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China Airlines Increasing Operations, Reducing Check-In Options at Hub Airports

A China Airlines A350-900 departs from SFO (Photo: AirlineGeeks | William Derrickson)

Taiwan’s China Airlines is reducing on-site check-in counters at its airports in Taipei — Taiwan Taoyuan International Airport, Taichung International Airport and Kaohsiung International Airport — in a bid to reduce human contact amid the ongoing global COVID-19 pandemic. According to the airline, all airport self-check-in kiosks in Taiwan will also be shut down to reduce virus transmission.

Passengers flying on the airline and its regional affiliate, Mandarin Airlines, are asked to check-in online beginning June 22, using either the airline’s website or smartphone app, 48 hours to 80 minutes prior to their scheduled boarding time.

Passengers using online self-check-in will be able to register their passport and visa information online and will be able to either print out their boarding pass or receive a mobile boarding pass through their smartphone. Travelers are still required to have their luggage checked at check-in counters.

To accommodate older travelers and those without access to the necessary technology, the airline will still keep open a limited number of physical check-in counters at its airports. Travelers are advised to arrive at airports early to comply with disease control measures. The airline is also still requiring face masks and temperature screenings for all travelers.

Taiwan has less than 450 confirmed cases of COVID-19 and has seen only seven deaths since the start of the worldwide pandemic. The country has garnered acclaim from health experts for its efforts to control the virus but had seen rises in cases among its people returning from other countries. Currently, foreign nationals are banned from entering Taiwan, and returning residents are being strictly monitored for 14 days in self-quarantine. Taiwanese citizens and residents are being asked not to travel abroad unless absolutely necessary. However, Taiwan is also considering easing its ban on international flight transfers this week.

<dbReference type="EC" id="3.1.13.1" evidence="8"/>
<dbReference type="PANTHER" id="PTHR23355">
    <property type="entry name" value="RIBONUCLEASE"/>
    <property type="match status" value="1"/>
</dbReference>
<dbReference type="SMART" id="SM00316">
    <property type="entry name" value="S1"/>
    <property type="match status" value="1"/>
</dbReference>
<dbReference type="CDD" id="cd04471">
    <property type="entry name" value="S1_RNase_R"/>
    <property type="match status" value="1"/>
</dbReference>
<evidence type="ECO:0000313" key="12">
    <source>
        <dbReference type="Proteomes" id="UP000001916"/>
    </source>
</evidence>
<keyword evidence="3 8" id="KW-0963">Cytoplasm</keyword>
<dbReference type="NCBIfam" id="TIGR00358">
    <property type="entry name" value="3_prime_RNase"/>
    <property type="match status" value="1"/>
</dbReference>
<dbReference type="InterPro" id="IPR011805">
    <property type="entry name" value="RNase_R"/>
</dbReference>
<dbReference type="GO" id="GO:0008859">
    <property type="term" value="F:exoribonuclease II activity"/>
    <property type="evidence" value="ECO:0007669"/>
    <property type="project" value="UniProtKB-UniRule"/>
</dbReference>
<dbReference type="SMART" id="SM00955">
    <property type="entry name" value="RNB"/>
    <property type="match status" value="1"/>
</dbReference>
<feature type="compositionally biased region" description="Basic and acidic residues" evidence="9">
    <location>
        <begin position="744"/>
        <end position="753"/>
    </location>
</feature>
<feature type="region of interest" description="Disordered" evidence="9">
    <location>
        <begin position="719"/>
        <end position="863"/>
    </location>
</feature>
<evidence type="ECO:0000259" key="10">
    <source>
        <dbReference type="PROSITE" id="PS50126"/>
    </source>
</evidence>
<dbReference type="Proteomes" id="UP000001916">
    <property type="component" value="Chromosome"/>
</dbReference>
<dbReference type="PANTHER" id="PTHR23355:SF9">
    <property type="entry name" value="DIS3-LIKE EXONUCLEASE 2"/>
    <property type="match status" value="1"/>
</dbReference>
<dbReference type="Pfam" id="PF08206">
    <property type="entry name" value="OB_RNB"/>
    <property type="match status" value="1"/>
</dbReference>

China Airlines is continuing to operate a limited number of international flights from Taoyuan to destinations in North America, Europe, China, Japan, Southeast Asia and Oceania. As some countries have eased movement restrictions this month, the airline is also adding flights to Tokyo; Bangkok; Singapore; Kuala Lumpur, Malaysia; Penang, Malaysia; Los Angeles; San Francisco; Amsterdam and Frankfurt. The airline has indicated that it would add an additional four destinations in July, including Penang; Airai, Palau; London and Shanghai.

The airline also announced earlier this week its resumption of London service, beginning July 1, and a change in airports from Gatwick Airport to Heathrow Airport, lasting until Oct. 24, as most of Gatwick will be closed for refurbishment until that date. The airline has not served Heathrow Airport since it stopped flying to London in 2012. It resumed service to London through Gatwick Airport in 2016 and recently suspended service there due to the pandemic.

Albert Kuan


  • Albert Kuan

    Most people hate long flights or overnight layovers, but Albert loves them. The airport and flying parts of traveling are the biggest highlights of any trip for him – as this avgeek always gets a thrill from sampling different airline cabin products and checking out regional developments happening at local U.S. airports. He’s flown on almost every major carrier in the U.S. and Asia Pacific, and he hopes to try out the new A350s soon. Albert recently completed his undergraduate studies in Business Accounting at USC in Los Angeles and he is currently recruiting for a corporate analyst position at one of the U.S. legacy carriers. During his college years, he interned at LAX for Los Angeles World Airports working behind-the-scenes (and on the ramp) in public relations and accounting. Outside of writing for AirlineGeeks, he enjoys trekking the Hollywood hills, visiting new hotspots throughout SoCal, and doing the occasional weekender on Spirit Airlines.

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